Auctioning a property
Before the auction
The vendor may set a reserve price as the minimum sale price for the property. They will need to put this in writing.
You must ask vendors if they have set a reserve price. If they elect not to set one, you must advise them in writing that they will be obliged to accept the highest bid.
A penalty of $24,380 applies if you don’t do this.
Comparative market analysis (CMA)
You may choose to recommend a reserve price to the vendor only if, before the vendor decides the price, you give the seller a copy of a comparative market analyisis (CMA) for the offered property. If a CMA cannot be prepared for the offered property, you must provide a written explanation showing how you decided the market value of the property.
A CMA compares at least 3 properties that:
- are of similar standard or condition
- sold within 5km of the property
- sold in the last 6 months.
If you cannot find 3 properties that fit these criteria, you will need to:
- give your market advice in writing
- justify how you reached your opinion.
Price guides for buyers
The value of a property at auction is determined by the market. This can only happen at the auction itself.
Offering a price guide to buyers can:
- influence (intentionally or not) the eventual sale price of the property
- be misleading to consumers if the final price is significantly higher.
If a price guide is incorrect this may result in a misleading representation.
You must not misrepresent the property in any disclosures. This includes misrepresenting any factors that may impact upon the final sale price.
For these reasons, you must not publish any price guides for potential bidders.
However, you may give a price (or price range) to an electronic listings provider in order to sort the property into a search category on their website. They may not disclose the price on their website. Instead, they will need to include the following statement:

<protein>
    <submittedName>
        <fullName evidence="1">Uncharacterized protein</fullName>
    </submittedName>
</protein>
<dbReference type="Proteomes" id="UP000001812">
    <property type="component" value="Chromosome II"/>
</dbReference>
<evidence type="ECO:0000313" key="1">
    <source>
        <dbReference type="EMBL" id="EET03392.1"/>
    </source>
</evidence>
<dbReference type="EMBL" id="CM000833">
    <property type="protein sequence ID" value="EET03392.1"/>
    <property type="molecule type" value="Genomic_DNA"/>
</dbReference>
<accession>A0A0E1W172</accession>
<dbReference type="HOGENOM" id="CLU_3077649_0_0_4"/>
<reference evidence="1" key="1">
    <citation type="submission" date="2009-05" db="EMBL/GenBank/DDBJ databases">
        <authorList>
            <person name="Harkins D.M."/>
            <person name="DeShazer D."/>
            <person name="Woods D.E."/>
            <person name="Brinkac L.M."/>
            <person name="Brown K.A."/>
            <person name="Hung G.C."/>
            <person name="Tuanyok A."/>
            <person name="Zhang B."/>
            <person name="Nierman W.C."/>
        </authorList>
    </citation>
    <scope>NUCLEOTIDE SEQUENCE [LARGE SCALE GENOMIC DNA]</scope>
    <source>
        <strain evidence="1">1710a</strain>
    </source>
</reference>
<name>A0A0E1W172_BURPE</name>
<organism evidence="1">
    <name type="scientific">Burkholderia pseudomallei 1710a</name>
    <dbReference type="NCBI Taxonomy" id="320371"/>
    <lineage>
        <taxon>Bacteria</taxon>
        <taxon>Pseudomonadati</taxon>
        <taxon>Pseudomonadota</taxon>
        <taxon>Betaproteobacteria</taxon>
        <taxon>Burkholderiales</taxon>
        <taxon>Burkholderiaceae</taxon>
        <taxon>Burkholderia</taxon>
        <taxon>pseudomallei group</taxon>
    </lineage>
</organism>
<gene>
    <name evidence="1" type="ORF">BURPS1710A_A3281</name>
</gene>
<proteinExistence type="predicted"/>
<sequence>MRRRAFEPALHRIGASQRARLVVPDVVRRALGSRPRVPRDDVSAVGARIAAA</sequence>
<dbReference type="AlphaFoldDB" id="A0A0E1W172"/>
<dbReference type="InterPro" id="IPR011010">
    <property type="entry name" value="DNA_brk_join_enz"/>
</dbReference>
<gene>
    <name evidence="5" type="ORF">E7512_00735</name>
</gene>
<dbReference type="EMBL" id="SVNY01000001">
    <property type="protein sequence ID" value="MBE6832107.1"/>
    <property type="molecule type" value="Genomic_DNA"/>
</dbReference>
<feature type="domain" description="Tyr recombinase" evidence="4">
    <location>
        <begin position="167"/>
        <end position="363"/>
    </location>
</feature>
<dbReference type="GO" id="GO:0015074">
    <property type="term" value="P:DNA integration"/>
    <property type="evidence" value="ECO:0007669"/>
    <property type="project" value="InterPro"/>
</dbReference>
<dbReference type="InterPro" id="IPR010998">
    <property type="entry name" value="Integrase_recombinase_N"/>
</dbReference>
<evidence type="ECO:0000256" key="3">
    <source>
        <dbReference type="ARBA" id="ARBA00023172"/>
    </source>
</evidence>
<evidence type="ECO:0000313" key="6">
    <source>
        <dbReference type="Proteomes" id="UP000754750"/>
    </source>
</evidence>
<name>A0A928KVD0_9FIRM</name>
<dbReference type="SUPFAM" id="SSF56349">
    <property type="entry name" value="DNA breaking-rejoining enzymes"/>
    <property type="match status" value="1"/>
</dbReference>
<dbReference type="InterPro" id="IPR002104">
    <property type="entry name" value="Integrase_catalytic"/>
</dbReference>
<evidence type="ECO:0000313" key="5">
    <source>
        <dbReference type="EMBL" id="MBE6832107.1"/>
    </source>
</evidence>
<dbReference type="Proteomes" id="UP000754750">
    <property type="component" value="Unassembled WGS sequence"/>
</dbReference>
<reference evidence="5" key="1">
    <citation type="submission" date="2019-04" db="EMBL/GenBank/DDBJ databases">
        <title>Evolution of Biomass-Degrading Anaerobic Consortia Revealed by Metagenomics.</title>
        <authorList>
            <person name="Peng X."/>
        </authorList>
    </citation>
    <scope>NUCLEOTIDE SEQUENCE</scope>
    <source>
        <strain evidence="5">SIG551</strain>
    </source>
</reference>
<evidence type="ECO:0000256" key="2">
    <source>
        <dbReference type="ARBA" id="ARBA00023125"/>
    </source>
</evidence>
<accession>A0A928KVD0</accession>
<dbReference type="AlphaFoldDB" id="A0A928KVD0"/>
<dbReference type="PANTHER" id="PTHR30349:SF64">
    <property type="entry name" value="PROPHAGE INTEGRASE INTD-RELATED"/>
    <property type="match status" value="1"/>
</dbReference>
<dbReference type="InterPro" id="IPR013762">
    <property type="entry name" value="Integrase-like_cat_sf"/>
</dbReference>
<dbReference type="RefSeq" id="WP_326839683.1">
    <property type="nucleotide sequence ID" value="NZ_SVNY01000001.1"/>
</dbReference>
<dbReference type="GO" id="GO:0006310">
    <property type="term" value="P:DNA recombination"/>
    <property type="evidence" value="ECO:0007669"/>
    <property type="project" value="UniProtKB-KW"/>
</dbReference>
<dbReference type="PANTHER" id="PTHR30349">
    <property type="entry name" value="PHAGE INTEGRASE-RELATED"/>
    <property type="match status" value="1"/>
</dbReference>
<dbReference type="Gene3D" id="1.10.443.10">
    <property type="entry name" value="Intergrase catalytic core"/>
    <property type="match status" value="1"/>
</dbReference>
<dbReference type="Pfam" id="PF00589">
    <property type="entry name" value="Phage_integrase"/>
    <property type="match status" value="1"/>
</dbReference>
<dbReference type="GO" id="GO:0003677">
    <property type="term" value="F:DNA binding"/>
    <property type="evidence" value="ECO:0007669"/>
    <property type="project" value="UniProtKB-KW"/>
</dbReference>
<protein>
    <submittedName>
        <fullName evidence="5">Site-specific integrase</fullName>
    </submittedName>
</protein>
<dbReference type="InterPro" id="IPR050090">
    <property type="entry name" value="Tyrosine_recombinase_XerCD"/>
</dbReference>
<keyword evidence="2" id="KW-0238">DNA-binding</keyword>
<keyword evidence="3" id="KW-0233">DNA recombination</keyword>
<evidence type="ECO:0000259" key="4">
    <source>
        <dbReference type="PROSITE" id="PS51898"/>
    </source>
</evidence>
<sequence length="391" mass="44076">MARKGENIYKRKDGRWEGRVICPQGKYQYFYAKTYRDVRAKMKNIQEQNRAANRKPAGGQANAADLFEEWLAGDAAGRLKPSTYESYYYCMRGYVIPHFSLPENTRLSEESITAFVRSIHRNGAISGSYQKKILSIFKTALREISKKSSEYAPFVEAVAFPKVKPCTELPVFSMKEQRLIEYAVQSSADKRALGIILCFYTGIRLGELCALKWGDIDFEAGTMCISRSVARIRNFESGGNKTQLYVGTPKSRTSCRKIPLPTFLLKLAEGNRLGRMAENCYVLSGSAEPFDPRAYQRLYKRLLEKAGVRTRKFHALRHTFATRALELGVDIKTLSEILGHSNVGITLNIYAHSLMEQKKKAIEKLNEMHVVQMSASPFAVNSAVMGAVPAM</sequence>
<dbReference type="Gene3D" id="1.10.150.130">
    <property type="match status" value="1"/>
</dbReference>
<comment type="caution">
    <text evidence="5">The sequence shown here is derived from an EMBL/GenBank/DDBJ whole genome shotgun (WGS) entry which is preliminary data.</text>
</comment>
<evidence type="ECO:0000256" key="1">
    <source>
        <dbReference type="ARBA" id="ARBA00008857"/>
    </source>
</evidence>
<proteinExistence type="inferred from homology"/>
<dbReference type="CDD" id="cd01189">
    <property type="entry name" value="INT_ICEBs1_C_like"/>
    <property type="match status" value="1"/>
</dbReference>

This property is being sold by auction or without a price and therefore a price guide cannot be provided. The website may have filtered the property into a price bracket for website functionality purposes.
You may only give a price to the listings provider if you are satisfied that they will follow these requirements.
You may also give copies of the CMA to potential bidders, but only if the vendor agrees in writing.
At the auction
You must keep a register of all bidders at an auction.
This means you will need to:
- register them before the auction starts
- see suitable identification (such as a driver's licence) before you allow a bidder to register
- give each bidder an identifying marker (such as a numbered card or baton) that they must use to indicate a bid
- announce at the start of the auction that only registered bidders may bid.
You must not identify any bidder during the auction. After the auction, you may only do so in order to help finalise the property sale. You must not identify a bidder in any other circumstances, except to an inspector or a court.
You must display your name at the site of an auction.
- use clear and legible text
- be in a conspicuous position in the premises.
A conspicuous position might be:
- by the entrance to the premises
- at an obvious position at the location of the auction.
Some limited exemptions apply—for instance, if:
- you are moving around a large, open outdoor area
- inclement weather would make it impossible to use the sign.
For example, this might be an outdoor auction in very strong wind.
In these cases, you must announce your name at the start of an auction.
Conditions of sale
You will also need to disclose the conditions of sale. These might include:
- the required deposit
- inspection details
- any other relevant details about the sale or the property.
You may choose to use the unsigned sale contract to disclose the conditions of sale.
Value of the property
You must not disclose either:
- the reserve price (though you can disclose that one exists)
- an estimated value of the property.
However, you may give copies of the CMA to bidders, but only if the vendor agrees in writing.
You may accept a bid from the vendor, but only up to the reserve price.
You must disclose whenever a bid is a vendor bid.
On the market
Once the bidding reaches or exceeds the reserve price:
- the property becomes ‘on the market’
- you may no longer accept vendor bids
- the vendor must accept the highest bid as the sale price.
If the vendor does not set a reserve, the property is on the market from the first bid.